During the last twelve months the Mullard Valve Company have introduced a series of valves known as 'frame grid' valves. These are the latest developments in the quest for high stage gain in radio frequency amplifiers operating at television frequencies.
A photomicrograph of the frame grid in an A2688 triode
It can be shown theoretically that the gain of any radio frequency or intermediate frequency amplifier is almost exactly proportional to the mutual conductance of the valve used. Some of the first screen grid valves to be manufactured (such as the ARS6 about 1927) had a mutual conductance of about 0.6 mA/Volt. The conventional high gain sharp cut-off pentodes such as the EF80 and the 6AC7 have a mutual conductance of about 7 to 10 mA/Volt. In the frame grid range, however, the EF184 has a mutual conductance of about 15 mA/volt. As a high frequency amplifier it will therefore give about twice the gain of a conventional high gain pentode, but this gain can be varied only within a limited range by the application of bias.
The advantages of the variable-mu EF183 are even more striking. The conventional 6K7 or EF39 type of valve has a maximum mutual conductance of about 2mA/volt.
The miniature 6BA6 gives a higher gain as an RF amplifier because its maximum mutual conductance is about 4.4 mA/Volt. The EF183, however, has a maximum mutual conductance of about 13 mA/Volt. It will therefore give about three times the gain of a 6BA6 or about seven times the gain of a 6K7. The gain of an EFI83 amplifier can be varied over a wide range of values.
Frame Grid Construction
The mutual conductance of a valve can be increased by a suitable choice of dimensions for the control grid. In order to obtain a high mutual conductance, the grid must be wound with very fine wire closely spaced and should be placed very near to the cathode in order that it can exert the maximum control over the electron stream. In addition, the dimensions of the grid must be very closely controlled, its manufacture becoming a matter of precision workmanship.
The grid winding in conventional valves must be fairly thick so that it is strong enough to keep the supporting wires at the correct distance apart; this limiting the mutual conductance obtainable. In the frame grid valves, however, these difficulties are overcome by closely winding a very fine wire grid under tension on an accurately made frame of stout wires. The grid supporting wires are rigidly fixed to each other by means of sturdy cross rods.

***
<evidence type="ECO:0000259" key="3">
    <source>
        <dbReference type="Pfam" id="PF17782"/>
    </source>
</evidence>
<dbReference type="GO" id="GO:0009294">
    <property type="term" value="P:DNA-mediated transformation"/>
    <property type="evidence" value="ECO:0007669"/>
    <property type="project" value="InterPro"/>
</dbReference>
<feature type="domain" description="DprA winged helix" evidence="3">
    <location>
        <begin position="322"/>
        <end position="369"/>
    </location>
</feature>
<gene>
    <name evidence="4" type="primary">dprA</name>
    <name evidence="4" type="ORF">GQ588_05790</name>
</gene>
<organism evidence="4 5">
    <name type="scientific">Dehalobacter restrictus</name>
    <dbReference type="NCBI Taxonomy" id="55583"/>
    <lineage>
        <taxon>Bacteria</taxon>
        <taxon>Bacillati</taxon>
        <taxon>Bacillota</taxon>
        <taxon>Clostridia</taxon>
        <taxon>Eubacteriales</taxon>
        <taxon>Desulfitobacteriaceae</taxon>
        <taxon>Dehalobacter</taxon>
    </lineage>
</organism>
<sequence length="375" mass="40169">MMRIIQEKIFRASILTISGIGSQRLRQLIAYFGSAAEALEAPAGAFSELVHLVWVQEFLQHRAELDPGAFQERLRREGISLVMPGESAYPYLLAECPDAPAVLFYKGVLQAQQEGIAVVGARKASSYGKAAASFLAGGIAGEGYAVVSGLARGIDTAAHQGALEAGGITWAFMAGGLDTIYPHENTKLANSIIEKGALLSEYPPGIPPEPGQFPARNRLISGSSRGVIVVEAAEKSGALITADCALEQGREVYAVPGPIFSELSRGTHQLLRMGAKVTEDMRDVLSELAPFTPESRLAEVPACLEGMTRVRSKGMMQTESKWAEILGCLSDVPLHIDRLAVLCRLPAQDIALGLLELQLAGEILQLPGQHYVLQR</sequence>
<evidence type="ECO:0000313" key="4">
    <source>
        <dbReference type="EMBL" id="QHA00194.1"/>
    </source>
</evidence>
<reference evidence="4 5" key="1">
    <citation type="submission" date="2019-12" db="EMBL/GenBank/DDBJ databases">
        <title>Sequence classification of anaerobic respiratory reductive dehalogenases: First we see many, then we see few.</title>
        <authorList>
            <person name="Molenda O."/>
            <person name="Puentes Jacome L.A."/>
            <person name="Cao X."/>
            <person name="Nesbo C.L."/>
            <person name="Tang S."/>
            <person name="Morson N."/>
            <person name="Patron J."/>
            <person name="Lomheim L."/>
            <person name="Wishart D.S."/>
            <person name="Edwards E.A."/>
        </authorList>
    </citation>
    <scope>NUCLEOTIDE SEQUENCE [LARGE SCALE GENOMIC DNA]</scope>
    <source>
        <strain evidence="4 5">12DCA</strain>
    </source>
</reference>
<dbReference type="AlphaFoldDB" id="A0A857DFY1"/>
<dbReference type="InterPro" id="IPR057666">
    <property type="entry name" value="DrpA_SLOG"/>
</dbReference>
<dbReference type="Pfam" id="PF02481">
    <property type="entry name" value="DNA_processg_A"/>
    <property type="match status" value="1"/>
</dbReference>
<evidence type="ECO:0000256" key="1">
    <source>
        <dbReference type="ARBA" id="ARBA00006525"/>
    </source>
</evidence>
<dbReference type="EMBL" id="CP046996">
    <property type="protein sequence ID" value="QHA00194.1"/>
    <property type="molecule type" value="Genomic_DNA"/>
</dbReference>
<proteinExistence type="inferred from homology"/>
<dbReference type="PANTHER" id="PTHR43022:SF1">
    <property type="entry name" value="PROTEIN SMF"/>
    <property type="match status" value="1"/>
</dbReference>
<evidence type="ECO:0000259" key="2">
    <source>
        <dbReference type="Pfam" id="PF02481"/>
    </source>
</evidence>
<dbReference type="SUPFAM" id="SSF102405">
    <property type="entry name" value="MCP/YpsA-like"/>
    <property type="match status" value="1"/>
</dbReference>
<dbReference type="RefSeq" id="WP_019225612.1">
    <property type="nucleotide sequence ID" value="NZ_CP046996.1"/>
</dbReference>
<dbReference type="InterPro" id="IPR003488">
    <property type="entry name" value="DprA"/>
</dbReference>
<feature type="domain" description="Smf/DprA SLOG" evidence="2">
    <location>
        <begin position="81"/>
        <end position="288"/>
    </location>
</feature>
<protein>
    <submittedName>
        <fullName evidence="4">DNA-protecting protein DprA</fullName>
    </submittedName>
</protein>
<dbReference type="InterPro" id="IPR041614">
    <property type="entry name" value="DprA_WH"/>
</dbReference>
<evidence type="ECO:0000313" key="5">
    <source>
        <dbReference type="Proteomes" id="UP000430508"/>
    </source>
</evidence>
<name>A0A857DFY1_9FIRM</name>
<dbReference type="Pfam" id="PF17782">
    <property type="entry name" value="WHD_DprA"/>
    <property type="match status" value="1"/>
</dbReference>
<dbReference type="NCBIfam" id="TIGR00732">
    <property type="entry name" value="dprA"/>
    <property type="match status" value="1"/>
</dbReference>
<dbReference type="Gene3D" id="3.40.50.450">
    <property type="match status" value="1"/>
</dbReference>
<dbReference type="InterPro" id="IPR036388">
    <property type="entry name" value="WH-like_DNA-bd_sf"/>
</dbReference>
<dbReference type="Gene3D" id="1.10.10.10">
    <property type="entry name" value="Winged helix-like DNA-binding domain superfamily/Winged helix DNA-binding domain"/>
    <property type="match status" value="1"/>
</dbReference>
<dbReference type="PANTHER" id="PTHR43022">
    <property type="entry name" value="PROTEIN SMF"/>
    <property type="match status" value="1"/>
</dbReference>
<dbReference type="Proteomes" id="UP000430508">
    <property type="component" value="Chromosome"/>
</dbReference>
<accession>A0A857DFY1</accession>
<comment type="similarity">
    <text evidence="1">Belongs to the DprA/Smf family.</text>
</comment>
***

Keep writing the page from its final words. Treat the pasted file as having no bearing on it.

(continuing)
The input capacity of the frame grid valves is similar to that of conventional valves and they can therefore be used as RF amplifiers. They have an input impedance of about 10kΩ at 40 MHz. As RF amplifiers, the frame grid valves not only give high gain but they also have the advantage that the signal to noise ratio, at the output of the stage, may be considerably greater than that at the output of a similar stage using a conventional valve. The frame grid double triode ECC189 is intended for use as a very low noise RF cascode amplifier at VHF. It has a mutual conductance of 12.5 mA/volt.
The control characteristics of the frame grid valves are very good. For instance the PCC89 will handle about five times the signal which can be handled by a PCC84 Without any cross modulation.
The danger of a valve becoming microphonic is less in the frame grid series because the fine wires under tension resonate at a frequency well above audio frequencies.
Frame grid valves are especially useful in TV receivers. The four valves shown at the bottom of the page have been especially designed for this purpose. A receiver using the frame grid valves PCC89 (RF amplifier), PCF86 (mixer) and the EF183 (IF amplifier) will be about eight times as sensitive (18dB) as a receiver using the PCC84, PCF80 and the EF85.
In fringe areas the use of frame grid valves may render the addition of extra front end amplification to a TV receiver unnecessary. Alternatively, if the local signal strength is fairly reasonable, a receiver using frame grid RF and mixer valves could employ one valve less (an IF amplifier) than a similar receiver employing conventional valves. As a matter of economics this is bound to interest TV receiver manufacturers.
In addition to the above advantages, the use of frame grid valves in TV receivers will greatly reduce the possibility of sound break-through in the vision channel due to cross modulation.
It is to be expected that frame grid valves will have a very wide application in the future, especially in TV and other high frequency receivers. It is, however, somewhat doubtful if they will ever be used to any great extent in the ordinary 4+1 superhets, as the extra gain is not really required for most purposes.
The writer would like to thank Messrs. Mullard Ltd. for sending him details about some of their frame grid valves.
PCC89: variable-mu RF double triode for use as cascode amplifier.
PCF86: triode-pentode frequency changer.
EF183: variable-mu RF pentode for use as AGC controlled IF amplifier.
EFI84: straight pentode for use as IF amplifier.
The Mullard series of Frame Grid valves intended for use in TV receivers. All of the above valves require a heater current of 300 mA and are therefore suitable for AC/DC series operation.